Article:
The kamayari (鎌槍, sickle spear) is similar to the jumonji yari. While it also had two protrusions shooting off the base of a main spear tip, in yari the offshoots were hooked back downward. The kamayari essentially is a yari with kama at the base of the blade to assist in hooking things. Generally the hooks are large enough to hold the head, neck or jaw (when in a tree) or to hook limbs of a swordsman on the ground, thus it is different in function in this respect from other types of yari. Also the kamayari was used to hook horsemen and dismount them.
Historically it also had a non military use, where it was employed by Japanese firemen to pull down the roofs of burning buildings to slow a fire much the same way firemen of today would topple buildings to create a firebreak.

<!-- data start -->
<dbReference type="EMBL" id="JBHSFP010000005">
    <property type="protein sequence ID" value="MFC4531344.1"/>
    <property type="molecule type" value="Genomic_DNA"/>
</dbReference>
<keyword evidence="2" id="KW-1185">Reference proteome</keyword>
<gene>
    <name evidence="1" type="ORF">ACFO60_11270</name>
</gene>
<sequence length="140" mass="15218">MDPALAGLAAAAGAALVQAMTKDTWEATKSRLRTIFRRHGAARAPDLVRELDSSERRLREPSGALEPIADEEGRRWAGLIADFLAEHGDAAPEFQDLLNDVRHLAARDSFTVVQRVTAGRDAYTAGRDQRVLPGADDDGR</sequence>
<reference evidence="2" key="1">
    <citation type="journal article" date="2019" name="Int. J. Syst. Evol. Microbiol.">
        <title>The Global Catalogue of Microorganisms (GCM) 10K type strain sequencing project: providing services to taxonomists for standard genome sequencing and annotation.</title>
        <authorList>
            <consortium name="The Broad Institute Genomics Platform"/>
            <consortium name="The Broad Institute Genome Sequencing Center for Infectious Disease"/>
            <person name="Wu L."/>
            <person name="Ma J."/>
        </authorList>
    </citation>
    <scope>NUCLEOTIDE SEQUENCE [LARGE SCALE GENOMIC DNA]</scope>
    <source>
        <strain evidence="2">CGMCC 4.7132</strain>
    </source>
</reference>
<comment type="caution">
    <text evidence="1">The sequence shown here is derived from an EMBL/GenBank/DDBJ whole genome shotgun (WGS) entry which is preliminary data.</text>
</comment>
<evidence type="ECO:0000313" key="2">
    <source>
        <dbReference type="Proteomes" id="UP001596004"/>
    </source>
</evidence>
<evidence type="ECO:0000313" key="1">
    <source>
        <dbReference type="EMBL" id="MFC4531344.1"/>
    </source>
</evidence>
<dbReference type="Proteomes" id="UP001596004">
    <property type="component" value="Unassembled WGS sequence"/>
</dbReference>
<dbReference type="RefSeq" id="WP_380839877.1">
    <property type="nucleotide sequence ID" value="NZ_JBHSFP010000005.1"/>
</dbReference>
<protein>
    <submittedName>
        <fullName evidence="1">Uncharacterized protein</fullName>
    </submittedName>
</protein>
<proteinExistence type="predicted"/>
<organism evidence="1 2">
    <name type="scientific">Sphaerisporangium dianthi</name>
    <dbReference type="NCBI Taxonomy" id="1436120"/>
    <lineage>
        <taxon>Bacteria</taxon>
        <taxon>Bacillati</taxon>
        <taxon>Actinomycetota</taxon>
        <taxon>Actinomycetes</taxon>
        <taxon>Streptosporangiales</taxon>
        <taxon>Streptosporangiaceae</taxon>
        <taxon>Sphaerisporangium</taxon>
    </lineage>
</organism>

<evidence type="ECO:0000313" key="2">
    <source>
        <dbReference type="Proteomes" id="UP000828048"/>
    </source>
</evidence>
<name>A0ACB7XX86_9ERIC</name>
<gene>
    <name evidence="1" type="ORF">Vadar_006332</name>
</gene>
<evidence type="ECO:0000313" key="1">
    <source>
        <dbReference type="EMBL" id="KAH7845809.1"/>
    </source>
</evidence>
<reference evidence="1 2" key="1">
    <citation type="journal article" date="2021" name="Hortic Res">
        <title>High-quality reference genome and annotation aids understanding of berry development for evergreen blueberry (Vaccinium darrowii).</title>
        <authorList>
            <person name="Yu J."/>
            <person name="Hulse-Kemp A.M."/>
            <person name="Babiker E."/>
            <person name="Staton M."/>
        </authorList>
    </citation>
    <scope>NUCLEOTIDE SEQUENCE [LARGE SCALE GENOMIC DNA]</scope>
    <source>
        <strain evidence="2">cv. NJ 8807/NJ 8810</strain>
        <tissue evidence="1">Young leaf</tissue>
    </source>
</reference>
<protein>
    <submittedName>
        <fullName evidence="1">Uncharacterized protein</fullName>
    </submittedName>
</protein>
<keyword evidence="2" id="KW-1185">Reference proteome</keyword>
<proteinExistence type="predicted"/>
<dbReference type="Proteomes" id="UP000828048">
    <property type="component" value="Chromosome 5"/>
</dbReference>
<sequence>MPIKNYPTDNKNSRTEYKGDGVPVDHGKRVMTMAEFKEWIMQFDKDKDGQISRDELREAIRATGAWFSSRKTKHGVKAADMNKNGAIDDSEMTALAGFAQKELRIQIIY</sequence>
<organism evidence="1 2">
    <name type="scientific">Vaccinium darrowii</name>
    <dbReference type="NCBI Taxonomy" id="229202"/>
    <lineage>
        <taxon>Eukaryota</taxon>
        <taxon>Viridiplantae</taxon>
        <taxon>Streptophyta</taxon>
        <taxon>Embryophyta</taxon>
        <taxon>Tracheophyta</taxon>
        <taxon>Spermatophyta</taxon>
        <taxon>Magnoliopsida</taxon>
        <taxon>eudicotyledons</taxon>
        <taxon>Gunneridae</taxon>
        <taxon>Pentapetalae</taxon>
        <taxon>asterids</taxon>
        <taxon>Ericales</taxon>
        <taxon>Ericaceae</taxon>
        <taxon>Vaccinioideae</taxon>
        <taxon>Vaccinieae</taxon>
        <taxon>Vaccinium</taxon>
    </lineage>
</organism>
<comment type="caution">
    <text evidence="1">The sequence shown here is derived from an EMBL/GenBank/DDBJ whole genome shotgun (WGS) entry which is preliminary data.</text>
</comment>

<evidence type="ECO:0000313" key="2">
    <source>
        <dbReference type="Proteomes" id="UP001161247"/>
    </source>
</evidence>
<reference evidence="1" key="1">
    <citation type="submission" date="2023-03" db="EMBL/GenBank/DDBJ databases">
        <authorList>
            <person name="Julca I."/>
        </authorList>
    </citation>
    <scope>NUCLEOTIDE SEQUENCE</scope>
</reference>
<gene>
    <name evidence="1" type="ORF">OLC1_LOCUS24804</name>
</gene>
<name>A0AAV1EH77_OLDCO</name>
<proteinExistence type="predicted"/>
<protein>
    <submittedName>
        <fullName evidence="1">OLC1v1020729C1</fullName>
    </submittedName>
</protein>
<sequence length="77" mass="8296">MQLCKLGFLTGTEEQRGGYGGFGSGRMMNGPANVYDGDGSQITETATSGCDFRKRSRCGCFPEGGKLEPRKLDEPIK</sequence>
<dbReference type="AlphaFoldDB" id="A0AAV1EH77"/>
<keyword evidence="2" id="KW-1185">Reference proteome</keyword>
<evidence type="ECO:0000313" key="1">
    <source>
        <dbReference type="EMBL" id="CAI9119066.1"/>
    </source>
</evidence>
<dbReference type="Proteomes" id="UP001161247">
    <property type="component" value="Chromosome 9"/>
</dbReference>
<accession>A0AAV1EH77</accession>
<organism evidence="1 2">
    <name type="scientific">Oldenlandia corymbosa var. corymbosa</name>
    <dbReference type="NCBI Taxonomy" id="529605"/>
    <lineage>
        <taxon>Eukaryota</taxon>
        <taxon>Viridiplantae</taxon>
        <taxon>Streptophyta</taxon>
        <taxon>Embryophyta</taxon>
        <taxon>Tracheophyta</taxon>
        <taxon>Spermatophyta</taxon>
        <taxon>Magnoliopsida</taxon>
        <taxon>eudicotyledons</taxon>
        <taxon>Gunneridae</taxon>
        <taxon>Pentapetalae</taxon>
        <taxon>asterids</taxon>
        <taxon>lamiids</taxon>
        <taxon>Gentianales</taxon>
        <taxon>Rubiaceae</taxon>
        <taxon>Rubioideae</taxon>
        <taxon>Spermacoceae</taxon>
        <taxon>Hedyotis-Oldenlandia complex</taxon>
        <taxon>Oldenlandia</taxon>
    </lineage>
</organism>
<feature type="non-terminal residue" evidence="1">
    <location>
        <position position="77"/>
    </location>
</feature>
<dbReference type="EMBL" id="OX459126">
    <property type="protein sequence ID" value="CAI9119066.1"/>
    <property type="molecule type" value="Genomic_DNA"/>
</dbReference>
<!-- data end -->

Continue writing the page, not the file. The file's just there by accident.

There is also a single hooked variety of the kamayari called the katakamayari.
- Ratti, Oscar; Adele Westbrook (1991). Secrets of the Samurai: The Martial Arts of Feudal Japan. Tuttle Publishing. pp. 484. ISBN 978-0-8048-1684-7.
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